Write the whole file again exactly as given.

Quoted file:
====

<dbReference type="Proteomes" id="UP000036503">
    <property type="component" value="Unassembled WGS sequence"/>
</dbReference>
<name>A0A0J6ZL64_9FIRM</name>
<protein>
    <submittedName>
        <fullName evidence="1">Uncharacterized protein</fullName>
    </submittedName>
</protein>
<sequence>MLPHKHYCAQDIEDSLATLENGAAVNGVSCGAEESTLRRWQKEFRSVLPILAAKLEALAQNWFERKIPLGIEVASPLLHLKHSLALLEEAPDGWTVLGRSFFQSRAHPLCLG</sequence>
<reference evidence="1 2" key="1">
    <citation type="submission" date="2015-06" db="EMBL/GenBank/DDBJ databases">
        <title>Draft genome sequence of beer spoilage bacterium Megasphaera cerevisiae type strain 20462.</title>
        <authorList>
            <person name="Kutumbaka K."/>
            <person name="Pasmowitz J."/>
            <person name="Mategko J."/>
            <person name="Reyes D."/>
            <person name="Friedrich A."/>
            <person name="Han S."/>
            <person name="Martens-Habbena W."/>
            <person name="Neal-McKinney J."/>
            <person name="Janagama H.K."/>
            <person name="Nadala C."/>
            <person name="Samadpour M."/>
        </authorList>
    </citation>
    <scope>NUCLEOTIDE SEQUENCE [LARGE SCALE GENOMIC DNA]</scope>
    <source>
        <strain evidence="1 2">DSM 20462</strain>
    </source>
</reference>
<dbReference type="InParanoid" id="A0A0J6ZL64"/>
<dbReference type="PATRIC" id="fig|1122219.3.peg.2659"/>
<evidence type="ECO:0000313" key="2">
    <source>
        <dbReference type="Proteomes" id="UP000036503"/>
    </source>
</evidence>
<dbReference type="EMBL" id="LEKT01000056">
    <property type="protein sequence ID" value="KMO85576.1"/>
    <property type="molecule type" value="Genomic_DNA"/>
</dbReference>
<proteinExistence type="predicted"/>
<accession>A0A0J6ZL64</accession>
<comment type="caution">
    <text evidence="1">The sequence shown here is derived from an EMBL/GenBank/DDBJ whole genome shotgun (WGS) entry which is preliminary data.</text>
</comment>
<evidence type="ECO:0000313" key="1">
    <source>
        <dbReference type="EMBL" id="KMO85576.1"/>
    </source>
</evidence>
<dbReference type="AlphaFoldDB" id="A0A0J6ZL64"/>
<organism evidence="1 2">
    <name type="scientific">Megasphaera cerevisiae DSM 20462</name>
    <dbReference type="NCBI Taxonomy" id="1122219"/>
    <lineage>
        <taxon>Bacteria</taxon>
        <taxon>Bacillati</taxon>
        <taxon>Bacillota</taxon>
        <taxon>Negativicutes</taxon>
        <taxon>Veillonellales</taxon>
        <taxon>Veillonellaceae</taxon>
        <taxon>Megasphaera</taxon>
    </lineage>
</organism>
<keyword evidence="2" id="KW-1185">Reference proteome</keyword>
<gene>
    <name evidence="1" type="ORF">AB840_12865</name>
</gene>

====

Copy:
<dbReference type="Proteomes" id="UP000036503">
    <property type="component" value="Unassembled WGS sequence"/>
</dbReference>
<name>A0A0J6ZL64_9FIRM</name>
<protein>
    <submittedName>
        <fullName evidence="1">Uncharacterized protein</fullName>
    </submittedName>
</protein>
<sequence>MLPHKHYCAQDIEDSLATLENGAAVNGVSCGAEESTLRRWQKEFRSVLPILAAKLEALAQNWFERKIPLGIEVASPLLHLKHSLALLEEAPDGWTVLGRSFFQSRAHPLCLG</sequence>
<reference evidence="1 2" key="1">
    <citation type="submission" date="2015-06" db="EMBL/GenBank/DDBJ databases">
        <title>Draft genome sequence of beer spoilage bacterium Megasphaera cerevisiae type strain 20462.</title>
        <authorList>
            <person name="Kutumbaka K."/>
            <person name="Pasmowitz J."/>
            <person name="Mategko J."/>
            <person name="Reyes D."/>
            <person name="Friedrich A."/>
            <person name="Han S."/>
            <person name="Martens-Habbena W."/>
            <person name="Neal-McKinney J."/>
            <person name="Janagama H.K."/>
            <person name="Nadala C."/>
            <person name="Samadpour M."/>
        </authorList>
    </citation>
    <scope>NUCLEOTIDE SEQUENCE [LARGE SCALE GENOMIC DNA]</scope>
    <source>
        <strain evidence="1 2">DSM 20462</strain>
    </source>
</reference>
<dbReference type="InParanoid" id="A0A0J6ZL64"/>
<dbReference type="PATRIC" id="fig|1122219.3.peg.2659"/>
<evidence type="ECO:0000313" key="2">
    <source>
        <dbReference type="Proteomes" id="UP000036503"/>
    </source>
</evidence>
<dbReference type="EMBL" id="LEKT01000056">
    <property type="protein sequence ID" value="KMO85576.1"/>
    <property type="molecule type" value="Genomic_DNA"/>
</dbReference>
<proteinExistence type="predicted"/>
<accession>A0A0J6ZL64</accession>
<comment type="caution">
    <text evidence="1">The sequence shown here is derived from an EMBL/GenBank/DDBJ whole genome shotgun (WGS) entry which is preliminary data.</text>
</comment>
<evidence type="ECO:0000313" key="1">
    <source>
        <dbReference type="EMBL" id="KMO85576.1"/>
    </source>
</evidence>
<dbReference type="AlphaFoldDB" id="A0A0J6ZL64"/>
<organism evidence="1 2">
    <name type="scientific">Megasphaera cerevisiae DSM 20462</name>
    <dbReference type="NCBI Taxonomy" id="1122219"/>
    <lineage>
        <taxon>Bacteria</taxon>
        <taxon>Bacillati</taxon>
        <taxon>Bacillota</taxon>
        <taxon>Negativicutes</taxon>
        <taxon>Veillonellales</taxon>
        <taxon>Veillonellaceae</taxon>
        <taxon>Megasphaera</taxon>
    </lineage>
</organism>
<keyword evidence="2" id="KW-1185">Reference proteome</keyword>
<gene>
    <name evidence="1" type="ORF">AB840_12865</name>
</gene>